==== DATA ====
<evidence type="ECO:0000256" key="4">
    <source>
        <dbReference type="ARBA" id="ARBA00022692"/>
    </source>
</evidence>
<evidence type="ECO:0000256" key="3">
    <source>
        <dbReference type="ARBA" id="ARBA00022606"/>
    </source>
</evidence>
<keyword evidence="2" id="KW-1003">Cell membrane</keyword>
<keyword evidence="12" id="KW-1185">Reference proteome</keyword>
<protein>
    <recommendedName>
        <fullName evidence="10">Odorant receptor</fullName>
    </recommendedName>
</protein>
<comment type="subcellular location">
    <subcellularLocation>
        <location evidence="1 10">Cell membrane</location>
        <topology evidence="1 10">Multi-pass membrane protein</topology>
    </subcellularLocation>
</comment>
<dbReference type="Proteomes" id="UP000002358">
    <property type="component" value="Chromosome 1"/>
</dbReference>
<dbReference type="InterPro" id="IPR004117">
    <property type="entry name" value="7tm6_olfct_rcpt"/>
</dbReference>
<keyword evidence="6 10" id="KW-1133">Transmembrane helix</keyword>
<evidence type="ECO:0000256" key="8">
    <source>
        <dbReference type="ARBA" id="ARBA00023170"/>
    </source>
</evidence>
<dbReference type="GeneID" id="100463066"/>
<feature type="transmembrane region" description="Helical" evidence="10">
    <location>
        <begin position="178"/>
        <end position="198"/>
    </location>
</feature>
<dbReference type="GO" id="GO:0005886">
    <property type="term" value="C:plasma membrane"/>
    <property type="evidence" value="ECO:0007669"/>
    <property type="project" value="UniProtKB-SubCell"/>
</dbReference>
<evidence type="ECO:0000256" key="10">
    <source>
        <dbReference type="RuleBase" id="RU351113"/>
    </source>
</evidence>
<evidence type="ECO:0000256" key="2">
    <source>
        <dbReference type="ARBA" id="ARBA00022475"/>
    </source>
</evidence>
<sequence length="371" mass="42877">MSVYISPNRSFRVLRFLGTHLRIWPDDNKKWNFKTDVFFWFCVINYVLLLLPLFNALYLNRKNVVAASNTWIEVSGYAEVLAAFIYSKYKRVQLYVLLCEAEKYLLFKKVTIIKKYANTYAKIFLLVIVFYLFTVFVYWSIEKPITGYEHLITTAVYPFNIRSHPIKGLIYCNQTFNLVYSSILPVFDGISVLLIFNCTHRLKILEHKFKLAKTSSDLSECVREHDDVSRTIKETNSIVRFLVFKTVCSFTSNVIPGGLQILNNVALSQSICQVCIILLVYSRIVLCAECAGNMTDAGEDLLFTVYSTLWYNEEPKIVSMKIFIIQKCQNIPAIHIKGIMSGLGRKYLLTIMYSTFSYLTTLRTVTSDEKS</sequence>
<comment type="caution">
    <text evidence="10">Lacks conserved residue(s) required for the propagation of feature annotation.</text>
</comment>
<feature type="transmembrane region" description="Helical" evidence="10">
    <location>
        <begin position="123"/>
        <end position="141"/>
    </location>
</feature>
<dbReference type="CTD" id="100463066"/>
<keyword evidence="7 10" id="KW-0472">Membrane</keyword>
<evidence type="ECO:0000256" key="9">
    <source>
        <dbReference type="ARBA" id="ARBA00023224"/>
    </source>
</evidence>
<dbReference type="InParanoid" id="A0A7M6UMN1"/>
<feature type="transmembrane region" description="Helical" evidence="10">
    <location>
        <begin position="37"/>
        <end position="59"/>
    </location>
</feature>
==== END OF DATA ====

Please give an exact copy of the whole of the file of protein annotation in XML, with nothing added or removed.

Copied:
<evidence type="ECO:0000256" key="4">
    <source>
        <dbReference type="ARBA" id="ARBA00022692"/>
    </source>
</evidence>
<evidence type="ECO:0000256" key="3">
    <source>
        <dbReference type="ARBA" id="ARBA00022606"/>
    </source>
</evidence>
<keyword evidence="2" id="KW-1003">Cell membrane</keyword>
<keyword evidence="12" id="KW-1185">Reference proteome</keyword>
<protein>
    <recommendedName>
        <fullName evidence="10">Odorant receptor</fullName>
    </recommendedName>
</protein>
<comment type="subcellular location">
    <subcellularLocation>
        <location evidence="1 10">Cell membrane</location>
        <topology evidence="1 10">Multi-pass membrane protein</topology>
    </subcellularLocation>
</comment>
<dbReference type="Proteomes" id="UP000002358">
    <property type="component" value="Chromosome 1"/>
</dbReference>
<dbReference type="InterPro" id="IPR004117">
    <property type="entry name" value="7tm6_olfct_rcpt"/>
</dbReference>
<keyword evidence="6 10" id="KW-1133">Transmembrane helix</keyword>
<evidence type="ECO:0000256" key="8">
    <source>
        <dbReference type="ARBA" id="ARBA00023170"/>
    </source>
</evidence>
<dbReference type="GeneID" id="100463066"/>
<feature type="transmembrane region" description="Helical" evidence="10">
    <location>
        <begin position="178"/>
        <end position="198"/>
    </location>
</feature>
<dbReference type="GO" id="GO:0005886">
    <property type="term" value="C:plasma membrane"/>
    <property type="evidence" value="ECO:0007669"/>
    <property type="project" value="UniProtKB-SubCell"/>
</dbReference>
<evidence type="ECO:0000256" key="10">
    <source>
        <dbReference type="RuleBase" id="RU351113"/>
    </source>
</evidence>
<evidence type="ECO:0000256" key="2">
    <source>
        <dbReference type="ARBA" id="ARBA00022475"/>
    </source>
</evidence>
<sequence length="371" mass="42877">MSVYISPNRSFRVLRFLGTHLRIWPDDNKKWNFKTDVFFWFCVINYVLLLLPLFNALYLNRKNVVAASNTWIEVSGYAEVLAAFIYSKYKRVQLYVLLCEAEKYLLFKKVTIIKKYANTYAKIFLLVIVFYLFTVFVYWSIEKPITGYEHLITTAVYPFNIRSHPIKGLIYCNQTFNLVYSSILPVFDGISVLLIFNCTHRLKILEHKFKLAKTSSDLSECVREHDDVSRTIKETNSIVRFLVFKTVCSFTSNVIPGGLQILNNVALSQSICQVCIILLVYSRIVLCAECAGNMTDAGEDLLFTVYSTLWYNEEPKIVSMKIFIIQKCQNIPAIHIKGIMSGLGRKYLLTIMYSTFSYLTTLRTVTSDEKS</sequence>
<comment type="caution">
    <text evidence="10">Lacks conserved residue(s) required for the propagation of feature annotation.</text>
</comment>
<feature type="transmembrane region" description="Helical" evidence="10">
    <location>
        <begin position="123"/>
        <end position="141"/>
    </location>
</feature>
<dbReference type="CTD" id="100463066"/>
<keyword evidence="7 10" id="KW-0472">Membrane</keyword>
<evidence type="ECO:0000256" key="9">
    <source>
        <dbReference type="ARBA" id="ARBA00023224"/>
    </source>
</evidence>
<dbReference type="InParanoid" id="A0A7M6UMN1"/>
<feature type="transmembrane region" description="Helical" evidence="10">
    <location>
        <begin position="37"/>
        <end position="59"/>
    </location>
</feature>